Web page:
“The great thing about OAF was that it took a couple of scenes that were sort of criss-crossed and disparate: the skaters, the street artists up at China Heights, and the post-punk goths, which was me, and gave them a place to converge, to listen to music, to make art, to watch live bands, and that’d really never happened before for us. I started watching bands like The Nevada Strange, The Scare, Mercy Arms, Warhorse, The Atrocities, Dark Bells, Psychonanny and The Babyshakers – and the people I met and these bands told me that I could do that. And I wanted to do that, and I did. I formed a band called The Preatures a couple of years after that and we cut our teeth at venues like Flinders Bar, Q Bar, Spectrum, Oxford Art Factory, Low 302, Club 77, Candy’s Apartment, World Bar, Dean’s at the Cross, and many others. Almost all of these venues are now gone. And the ones that are left are fighting to keep their capacity to put on live music because of these laws.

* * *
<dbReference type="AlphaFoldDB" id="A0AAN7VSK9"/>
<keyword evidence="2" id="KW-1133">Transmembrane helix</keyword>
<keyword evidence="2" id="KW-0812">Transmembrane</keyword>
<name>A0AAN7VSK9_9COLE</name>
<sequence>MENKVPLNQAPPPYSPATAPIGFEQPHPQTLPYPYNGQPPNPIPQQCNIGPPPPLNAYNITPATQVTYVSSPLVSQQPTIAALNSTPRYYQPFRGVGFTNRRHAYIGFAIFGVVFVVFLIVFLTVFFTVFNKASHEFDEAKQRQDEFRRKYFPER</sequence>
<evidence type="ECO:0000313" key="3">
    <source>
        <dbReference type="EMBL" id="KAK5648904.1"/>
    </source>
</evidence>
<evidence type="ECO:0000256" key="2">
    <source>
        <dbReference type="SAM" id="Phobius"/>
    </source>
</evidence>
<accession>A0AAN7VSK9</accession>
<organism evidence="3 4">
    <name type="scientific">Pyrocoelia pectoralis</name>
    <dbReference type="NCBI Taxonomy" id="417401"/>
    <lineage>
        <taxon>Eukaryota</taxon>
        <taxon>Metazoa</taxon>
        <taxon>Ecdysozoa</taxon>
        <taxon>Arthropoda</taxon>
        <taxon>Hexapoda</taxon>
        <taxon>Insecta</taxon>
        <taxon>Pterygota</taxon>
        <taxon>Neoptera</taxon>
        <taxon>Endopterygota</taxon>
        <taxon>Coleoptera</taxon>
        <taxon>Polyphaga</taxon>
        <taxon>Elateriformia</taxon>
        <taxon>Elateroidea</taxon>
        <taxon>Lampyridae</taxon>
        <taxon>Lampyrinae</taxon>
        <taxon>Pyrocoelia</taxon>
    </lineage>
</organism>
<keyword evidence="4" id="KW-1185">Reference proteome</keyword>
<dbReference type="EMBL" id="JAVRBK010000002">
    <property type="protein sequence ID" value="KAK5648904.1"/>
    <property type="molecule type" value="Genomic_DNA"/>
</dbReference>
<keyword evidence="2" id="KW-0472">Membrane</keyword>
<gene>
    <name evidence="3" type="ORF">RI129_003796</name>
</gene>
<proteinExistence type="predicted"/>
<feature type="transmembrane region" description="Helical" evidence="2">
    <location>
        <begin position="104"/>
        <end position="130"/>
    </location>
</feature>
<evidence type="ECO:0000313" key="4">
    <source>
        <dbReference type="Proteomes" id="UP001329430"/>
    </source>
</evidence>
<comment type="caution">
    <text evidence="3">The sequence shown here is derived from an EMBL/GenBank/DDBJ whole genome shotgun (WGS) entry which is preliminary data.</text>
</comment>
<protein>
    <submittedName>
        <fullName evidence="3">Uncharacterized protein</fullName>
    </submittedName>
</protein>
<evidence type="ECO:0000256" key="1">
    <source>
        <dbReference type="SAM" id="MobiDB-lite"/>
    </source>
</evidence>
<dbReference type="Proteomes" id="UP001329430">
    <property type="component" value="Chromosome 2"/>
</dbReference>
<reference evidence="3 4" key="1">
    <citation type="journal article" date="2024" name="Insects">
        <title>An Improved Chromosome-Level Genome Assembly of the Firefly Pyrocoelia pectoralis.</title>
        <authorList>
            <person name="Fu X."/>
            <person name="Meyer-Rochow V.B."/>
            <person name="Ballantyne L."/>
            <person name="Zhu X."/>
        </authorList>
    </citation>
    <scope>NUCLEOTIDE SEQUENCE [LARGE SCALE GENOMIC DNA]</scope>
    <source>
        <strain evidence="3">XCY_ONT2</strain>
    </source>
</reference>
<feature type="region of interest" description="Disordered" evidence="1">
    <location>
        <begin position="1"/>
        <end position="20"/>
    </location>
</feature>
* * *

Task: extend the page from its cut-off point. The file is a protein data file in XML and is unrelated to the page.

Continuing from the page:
“Now if the wider community, the Daily Telegraph, and the government don’t recognise any of the names of bands and artists and venues that I’m talking about, that’s OK, they’re not supposed to. This was and is my scene. It shaped my identity, it catered to me, my tastes – it told me that I belonged and that I was part of something. I’m talking about a subculture, and the definition of a subculture is that it is not the dominant culture. It’s not mainstream. It is not liked by all.

“The most distressing thing about these laws was the way they were implemented with NO consultation of the community. It took a whole lot of venues, small businesses and entrepreneurs young and old and lumped them all together under one culture. And they called that culture Antisocial. You know what I call antisocial? Shutting down neighbourhoods. Shutting down communities. Now we know that these laws are being planned to extend into Newtown, to Marrickville, to Erskineville, to Glebe, to Double Bay. This really is a question of democracy.

“At one of the early community panels that included the Office of Liquor, Gaming and Racing representative Samantha Torres who drew up the legislation, and the Police lobby group ‘Last Drinks’, which had been advocating curfews for 5 years because they were concerned about violence in Kings Cross, they said to me that it wasn’t their job to think about subcultures, it wasn’t their job to consult the community. It was their job to create legislation, and it fell to us to create our own lobby, and voice what we wanted. So here we are. This is our lobby. And it will only grow.